Climb24: What I learnt about AI, flying and eco-friendly websites in business conference at Leeds war museum

There’s a definite piquancy to hosting a business conference in a war museum. I’ve been at Climb24, hosted at the Royal Armouries in Leeds.

It’s more like a two day business festival spread over half a dozen interconnected sites, thousands of people from startups to investors and tech companies and agencies, all the cogs of the clockwork entrepreneurial world are here.

I’m writing this after just sitting through a presentation of AI ethics, delivered in The War Room.

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The script on the entrance reads “Over thousands of years, conflict has shaped the world we live in.” AI ethics in The War Room. Poetic and ironic.

Bird Lovegod has his sayBird Lovegod has his say
Bird Lovegod has his say

The problem with ethics in war is that the other sides may not have them.

And in the commercial war that is business, there’s not just one opposing side, there’s dozens of competitors, and those who sideline ethics for another day may gain a competitive advantage, in the short term, by doing so.

And in the sprint to primary position in new technologies, the short term is all that exists.

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Sustainability doesn’t apply when the race is to the top of the food chain.

I attended a roundtable hosted by, a local company creating carbon efficient websites.

The aviation industry is often criticised and targeted for its CO2 emissions, but it’s around half of the CO2 caused by internet usage.

Making websites more efficient could have a bigger impact on the climate than not flying. It’s not something I ever thought of until now.

The internet is ‘free’, but not without cost.

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Another impact of AI, especially the Large Language Models, the applications that mimic human text and communication, is the vast amount of data they have to process.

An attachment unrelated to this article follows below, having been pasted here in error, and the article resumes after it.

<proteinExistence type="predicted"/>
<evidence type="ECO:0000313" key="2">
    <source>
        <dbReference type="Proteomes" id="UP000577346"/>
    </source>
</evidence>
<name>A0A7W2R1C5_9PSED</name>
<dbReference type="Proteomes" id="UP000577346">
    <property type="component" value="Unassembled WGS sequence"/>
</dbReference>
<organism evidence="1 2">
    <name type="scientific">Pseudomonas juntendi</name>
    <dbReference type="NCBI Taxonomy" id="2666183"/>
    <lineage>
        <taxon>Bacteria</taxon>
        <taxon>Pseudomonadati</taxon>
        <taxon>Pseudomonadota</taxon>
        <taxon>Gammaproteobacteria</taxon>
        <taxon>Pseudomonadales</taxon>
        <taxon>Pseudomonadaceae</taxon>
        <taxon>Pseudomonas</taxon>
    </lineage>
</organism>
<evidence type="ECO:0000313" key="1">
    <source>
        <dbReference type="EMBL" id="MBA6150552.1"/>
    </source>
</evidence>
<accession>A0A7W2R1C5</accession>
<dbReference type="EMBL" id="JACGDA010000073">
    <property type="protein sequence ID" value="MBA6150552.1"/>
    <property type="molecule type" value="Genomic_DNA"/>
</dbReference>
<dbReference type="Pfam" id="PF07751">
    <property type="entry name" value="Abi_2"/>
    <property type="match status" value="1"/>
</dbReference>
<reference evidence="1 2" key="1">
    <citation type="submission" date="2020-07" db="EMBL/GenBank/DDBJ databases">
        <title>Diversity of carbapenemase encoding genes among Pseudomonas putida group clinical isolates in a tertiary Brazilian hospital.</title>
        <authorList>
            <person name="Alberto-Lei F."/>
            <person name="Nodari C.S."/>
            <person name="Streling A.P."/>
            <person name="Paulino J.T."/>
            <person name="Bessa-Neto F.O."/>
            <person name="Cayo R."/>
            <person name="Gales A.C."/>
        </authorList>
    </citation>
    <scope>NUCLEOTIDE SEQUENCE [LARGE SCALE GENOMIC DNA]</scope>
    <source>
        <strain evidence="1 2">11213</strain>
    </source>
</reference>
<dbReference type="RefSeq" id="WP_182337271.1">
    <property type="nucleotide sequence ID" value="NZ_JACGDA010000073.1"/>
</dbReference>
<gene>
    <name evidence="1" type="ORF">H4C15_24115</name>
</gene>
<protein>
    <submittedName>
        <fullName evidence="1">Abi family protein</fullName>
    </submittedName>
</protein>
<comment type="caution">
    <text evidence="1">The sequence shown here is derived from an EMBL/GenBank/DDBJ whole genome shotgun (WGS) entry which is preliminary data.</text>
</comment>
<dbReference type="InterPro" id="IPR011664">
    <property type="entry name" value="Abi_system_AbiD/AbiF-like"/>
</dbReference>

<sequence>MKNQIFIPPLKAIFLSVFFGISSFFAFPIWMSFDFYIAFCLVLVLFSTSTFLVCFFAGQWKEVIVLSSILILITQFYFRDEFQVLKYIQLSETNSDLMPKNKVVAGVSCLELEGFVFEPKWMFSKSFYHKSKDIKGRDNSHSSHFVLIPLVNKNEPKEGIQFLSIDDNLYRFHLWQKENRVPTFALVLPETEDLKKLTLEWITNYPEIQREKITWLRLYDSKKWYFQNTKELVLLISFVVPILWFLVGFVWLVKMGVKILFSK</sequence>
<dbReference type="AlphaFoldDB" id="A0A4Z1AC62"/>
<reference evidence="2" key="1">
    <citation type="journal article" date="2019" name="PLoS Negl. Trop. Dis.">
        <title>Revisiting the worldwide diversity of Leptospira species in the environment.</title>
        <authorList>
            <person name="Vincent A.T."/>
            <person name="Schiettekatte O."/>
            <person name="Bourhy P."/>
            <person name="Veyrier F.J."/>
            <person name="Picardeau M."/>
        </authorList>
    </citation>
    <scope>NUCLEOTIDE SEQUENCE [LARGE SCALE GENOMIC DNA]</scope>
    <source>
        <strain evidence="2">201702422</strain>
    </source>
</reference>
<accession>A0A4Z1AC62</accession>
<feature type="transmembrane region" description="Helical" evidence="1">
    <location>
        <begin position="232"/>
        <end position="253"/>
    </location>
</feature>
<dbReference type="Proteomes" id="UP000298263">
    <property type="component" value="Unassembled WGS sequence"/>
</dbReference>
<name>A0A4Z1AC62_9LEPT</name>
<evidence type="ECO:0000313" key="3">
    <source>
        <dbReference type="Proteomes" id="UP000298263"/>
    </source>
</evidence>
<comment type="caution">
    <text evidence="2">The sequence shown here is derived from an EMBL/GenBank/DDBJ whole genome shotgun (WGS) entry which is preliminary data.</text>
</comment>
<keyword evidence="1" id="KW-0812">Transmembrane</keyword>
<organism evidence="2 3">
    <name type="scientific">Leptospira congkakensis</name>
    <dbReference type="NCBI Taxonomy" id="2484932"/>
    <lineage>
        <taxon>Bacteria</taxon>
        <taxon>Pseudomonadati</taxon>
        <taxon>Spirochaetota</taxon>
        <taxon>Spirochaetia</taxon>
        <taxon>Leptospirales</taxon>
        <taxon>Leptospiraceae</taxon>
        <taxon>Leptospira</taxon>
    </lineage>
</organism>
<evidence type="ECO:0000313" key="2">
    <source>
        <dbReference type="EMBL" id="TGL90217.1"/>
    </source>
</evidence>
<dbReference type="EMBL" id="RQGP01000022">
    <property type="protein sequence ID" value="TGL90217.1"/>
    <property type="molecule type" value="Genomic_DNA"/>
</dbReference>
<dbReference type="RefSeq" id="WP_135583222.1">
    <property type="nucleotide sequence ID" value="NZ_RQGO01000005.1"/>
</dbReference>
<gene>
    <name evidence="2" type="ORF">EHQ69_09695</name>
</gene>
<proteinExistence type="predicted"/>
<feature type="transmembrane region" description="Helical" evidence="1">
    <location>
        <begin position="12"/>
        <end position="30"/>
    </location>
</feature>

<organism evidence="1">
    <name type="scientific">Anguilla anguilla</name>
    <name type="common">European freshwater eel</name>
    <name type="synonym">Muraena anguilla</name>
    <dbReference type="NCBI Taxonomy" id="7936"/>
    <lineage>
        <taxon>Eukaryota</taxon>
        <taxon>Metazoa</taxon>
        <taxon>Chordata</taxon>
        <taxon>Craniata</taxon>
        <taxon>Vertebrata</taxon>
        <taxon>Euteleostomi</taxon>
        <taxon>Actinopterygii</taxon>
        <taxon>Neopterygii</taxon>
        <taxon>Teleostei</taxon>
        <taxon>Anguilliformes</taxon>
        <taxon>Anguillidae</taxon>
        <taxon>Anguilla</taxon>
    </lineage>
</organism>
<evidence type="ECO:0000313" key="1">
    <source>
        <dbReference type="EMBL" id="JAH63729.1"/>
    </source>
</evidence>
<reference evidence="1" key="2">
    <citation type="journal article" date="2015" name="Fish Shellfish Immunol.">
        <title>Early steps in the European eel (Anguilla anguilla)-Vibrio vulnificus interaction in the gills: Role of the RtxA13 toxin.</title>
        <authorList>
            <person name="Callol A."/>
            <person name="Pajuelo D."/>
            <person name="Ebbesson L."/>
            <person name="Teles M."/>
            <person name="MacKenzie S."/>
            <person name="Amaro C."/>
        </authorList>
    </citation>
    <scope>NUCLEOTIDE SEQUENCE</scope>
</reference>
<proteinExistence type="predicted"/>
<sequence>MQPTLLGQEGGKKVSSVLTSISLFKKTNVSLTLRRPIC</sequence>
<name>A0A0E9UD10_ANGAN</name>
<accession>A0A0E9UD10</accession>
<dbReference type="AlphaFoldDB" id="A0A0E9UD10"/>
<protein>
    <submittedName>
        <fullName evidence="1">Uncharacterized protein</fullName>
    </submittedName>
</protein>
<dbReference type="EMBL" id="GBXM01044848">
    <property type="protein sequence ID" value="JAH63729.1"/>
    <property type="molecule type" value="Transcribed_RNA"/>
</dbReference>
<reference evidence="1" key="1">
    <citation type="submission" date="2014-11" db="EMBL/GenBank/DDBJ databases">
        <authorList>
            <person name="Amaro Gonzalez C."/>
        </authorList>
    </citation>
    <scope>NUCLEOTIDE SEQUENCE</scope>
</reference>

The cost of this, in terms of data centres and power usage, is huge. In fact, it may be that AI actually negates the carbon reductions we're making in other areas.

Our technological advances seem to move the problem around, rather than actually solve it. One solution is to use less, burn less, buy less, mine less, ship less, sell less.

None of these options are acceptable under the principles of capitalism and economic growth. We’ve set rules for the game that may not be playable long term.

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Competition and collaboration, the almost even legs of human civilisation, driving industrial progress and social evolution, the twin cores of business and commerce.

Collaborate to compete. Compete to win. Win to survive.

Orange lanyards and name badges show the attendees on all four levels of the Armouries.

In between talks on sustainable technology we peruse exhibits of swords, guns, ballistics showing the results of a shotgun blast on a human torso and films of child soldiers with trauma in their souls.

Competition, war, business, artificial intelligence conversing with itself.

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People buy from people that they like and trust. And we have always been at war with ourselves.

AI ethics in the War Room.

It’s rare to find a business conference with actual personality. See you at Climb25, next year, I hope.

Bird Lovegod is MD of Ethical Much.

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